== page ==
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Simcoe Seals big winners following council dispute

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The Simcoe Seals swim team was treated to some chequebook diplomacy at Norfolk council on Oct. 20.

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Hearing that the 40-member Special Olympics squad was $1,350 shy of its obligations this year at the Annaleise Carr Aquatic Centre in Simcoe, Norfolk Mayor Kristal Chopp and CAO Jason Burgess pledged $500 each while the mayor challenged the seven councillors around the table to pony up $50 each for the remaining $350.

On the floor was a motion from Port Dover Coun. Amy Martin proposing that the shortfall come from the municipal treasury.

After Martin and Waterford Coun. Kim Huffman, seconder of the motion, objected to paying out of their own pocket, Vittoria Coun. Chris VanPaassen got out his chequebook and gave Martin a last opportunity to reconsider.

“If I were to write a cheque for $350, would you withdraw your motion?” VanPaassen asked Martin.

Martin declined to contribute within the parameters suggested by the mayor. Council voted to reject Chopp’s proposal, and $1,350 in emergency funding to the Simcoe Seals was approved from Norfolk’s annual grant budget. While this was happening, VanPaassen got out his chequebook and cut the Seals $350 anyway.

This means that – following this series of events – the Seals went from a deficit position and many of its members unable to participate for the rest of the year to a $1,350 surplus and everyone on the team ready to get back in the pool.

“I take exception to how this was brought forward,” Huffman said of the mayor’s proposal. “I’ve devoted my time and my life to helping disadvantaged communities. Note as well the disparity between the wages of the mayor and the CAO and the rest of council.”

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Burgess draws a salary of $225,000 while Chopp, in 2019, earned just under $100,000. Norfolk councillors were paid a base salary last year of $42,600.

The Seals found themselves short of cash after Norfolk’s community services department imposed user surcharges to cover the extraordinary cost of continuous sanitation at the pool to limit the spread of COVID-19.

With each passing week since the summer, Chopp has taken an increasingly firm position on cost-recovery at recreation facilities. She has done so due to the limited ability of some households to pay their taxes.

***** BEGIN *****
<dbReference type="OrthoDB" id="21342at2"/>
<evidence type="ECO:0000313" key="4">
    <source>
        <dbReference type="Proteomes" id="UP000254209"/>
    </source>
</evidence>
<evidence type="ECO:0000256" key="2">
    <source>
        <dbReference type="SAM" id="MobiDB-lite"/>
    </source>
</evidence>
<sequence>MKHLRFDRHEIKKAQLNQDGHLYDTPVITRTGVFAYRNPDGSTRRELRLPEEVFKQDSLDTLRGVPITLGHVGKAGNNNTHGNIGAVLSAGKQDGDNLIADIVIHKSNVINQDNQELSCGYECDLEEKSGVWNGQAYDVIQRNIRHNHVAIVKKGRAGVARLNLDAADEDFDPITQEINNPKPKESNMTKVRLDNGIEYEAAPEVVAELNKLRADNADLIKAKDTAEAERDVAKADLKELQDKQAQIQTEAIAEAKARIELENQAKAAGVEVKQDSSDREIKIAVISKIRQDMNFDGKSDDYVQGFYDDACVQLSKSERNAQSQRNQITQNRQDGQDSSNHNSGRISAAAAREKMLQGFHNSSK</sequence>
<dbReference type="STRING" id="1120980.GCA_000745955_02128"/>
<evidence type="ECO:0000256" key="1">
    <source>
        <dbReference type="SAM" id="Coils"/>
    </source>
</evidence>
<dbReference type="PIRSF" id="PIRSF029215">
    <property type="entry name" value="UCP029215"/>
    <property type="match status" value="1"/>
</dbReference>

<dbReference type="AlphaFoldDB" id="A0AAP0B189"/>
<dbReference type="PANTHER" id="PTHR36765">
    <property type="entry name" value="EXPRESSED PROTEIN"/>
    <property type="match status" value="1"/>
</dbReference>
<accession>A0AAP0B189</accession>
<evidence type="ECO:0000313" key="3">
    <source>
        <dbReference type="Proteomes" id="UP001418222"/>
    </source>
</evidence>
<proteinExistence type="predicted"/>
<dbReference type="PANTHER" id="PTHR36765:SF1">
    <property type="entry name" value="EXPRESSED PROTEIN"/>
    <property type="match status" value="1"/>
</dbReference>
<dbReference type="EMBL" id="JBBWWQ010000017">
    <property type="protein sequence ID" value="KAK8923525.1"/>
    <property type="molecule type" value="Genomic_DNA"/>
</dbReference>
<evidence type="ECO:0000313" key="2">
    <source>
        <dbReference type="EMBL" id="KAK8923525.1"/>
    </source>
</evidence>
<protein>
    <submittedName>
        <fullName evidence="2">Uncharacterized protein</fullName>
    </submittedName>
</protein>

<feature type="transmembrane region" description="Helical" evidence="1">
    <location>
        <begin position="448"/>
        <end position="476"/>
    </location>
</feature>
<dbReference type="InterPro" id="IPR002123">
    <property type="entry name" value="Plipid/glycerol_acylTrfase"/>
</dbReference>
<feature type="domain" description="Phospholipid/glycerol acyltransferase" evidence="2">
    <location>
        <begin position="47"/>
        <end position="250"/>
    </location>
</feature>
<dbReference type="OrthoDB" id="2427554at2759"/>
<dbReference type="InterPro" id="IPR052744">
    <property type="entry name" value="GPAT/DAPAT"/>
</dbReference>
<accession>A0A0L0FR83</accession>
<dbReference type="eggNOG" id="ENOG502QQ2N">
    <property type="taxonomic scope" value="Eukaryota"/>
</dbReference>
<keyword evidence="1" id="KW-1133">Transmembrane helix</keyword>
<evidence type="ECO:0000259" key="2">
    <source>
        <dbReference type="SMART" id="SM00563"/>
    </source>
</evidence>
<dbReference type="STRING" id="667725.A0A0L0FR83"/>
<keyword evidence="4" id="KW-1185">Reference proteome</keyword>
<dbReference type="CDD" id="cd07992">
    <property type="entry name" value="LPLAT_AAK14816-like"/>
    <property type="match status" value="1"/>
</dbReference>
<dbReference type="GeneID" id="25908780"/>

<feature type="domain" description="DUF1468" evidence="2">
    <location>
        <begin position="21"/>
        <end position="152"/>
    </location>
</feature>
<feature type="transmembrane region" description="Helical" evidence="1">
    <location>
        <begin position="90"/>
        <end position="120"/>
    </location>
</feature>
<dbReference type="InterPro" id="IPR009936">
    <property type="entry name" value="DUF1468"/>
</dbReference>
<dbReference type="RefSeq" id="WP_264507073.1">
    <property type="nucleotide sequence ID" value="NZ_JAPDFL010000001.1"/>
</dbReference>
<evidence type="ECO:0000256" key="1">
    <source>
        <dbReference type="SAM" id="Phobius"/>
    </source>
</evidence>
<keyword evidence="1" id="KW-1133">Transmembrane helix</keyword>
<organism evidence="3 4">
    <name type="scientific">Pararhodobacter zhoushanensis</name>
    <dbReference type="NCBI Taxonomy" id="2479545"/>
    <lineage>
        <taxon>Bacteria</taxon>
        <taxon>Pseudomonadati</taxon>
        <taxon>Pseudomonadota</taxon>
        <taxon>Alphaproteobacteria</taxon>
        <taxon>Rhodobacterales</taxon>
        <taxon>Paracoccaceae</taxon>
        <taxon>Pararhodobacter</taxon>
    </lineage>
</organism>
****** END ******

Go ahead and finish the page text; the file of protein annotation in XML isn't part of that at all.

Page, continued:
“Anything to do with the Special Olympics is laudable,” Chopp said. “However, the taxpayers already subsidize recreational programming to the tune of millions of dollars.

“That subsidy is being paid by the wealthy, and it is also being paid by many members of our community that are unable to meet their basic needs. As our taxes rise, their ability to pay for their basic necessities diminishes.”

Chopp asked council to pass the hat because Burgess has negotiated an arrangement with the United Way of Haldimand-Norfolk to ensure that worthy community groups like the Simcoe Seals are never again caught out. All council needs to do, the mayor said, is get the swim team through the last three months of this year.

Starting in 2021, Norfolk’s community grant program will be administered in partnership with the United Way of Haldimand-Norfolk. The local United Way and Norfolk support many of the same groups. By co-ordinating their largesse, the goal is to eliminate duplication of effort through a more efficient, transparent allocation process.

The vote against Chopp’s preferred solution was 5-3, with Martin, Huffman, Port Rowan Coun. Tom Masschaele, Delhi Coun. Mike Columbus and Simcoe Coun. Ian Rabbitts voting in the majority.

“I have no issue contributing $50 to the Simcoe Seals,” Martin said. “I don’t think this is what this is all about. I believe all councillors have causes they contribute to, so I don’t necessarily agree with how this was sprung on us.”

Chopp, VanPaassen and Simcoe Coun. Ryan Taylor were prepared to donate while Langton Coun. Roger Geysens did not attend the Oct. 20 meeting.

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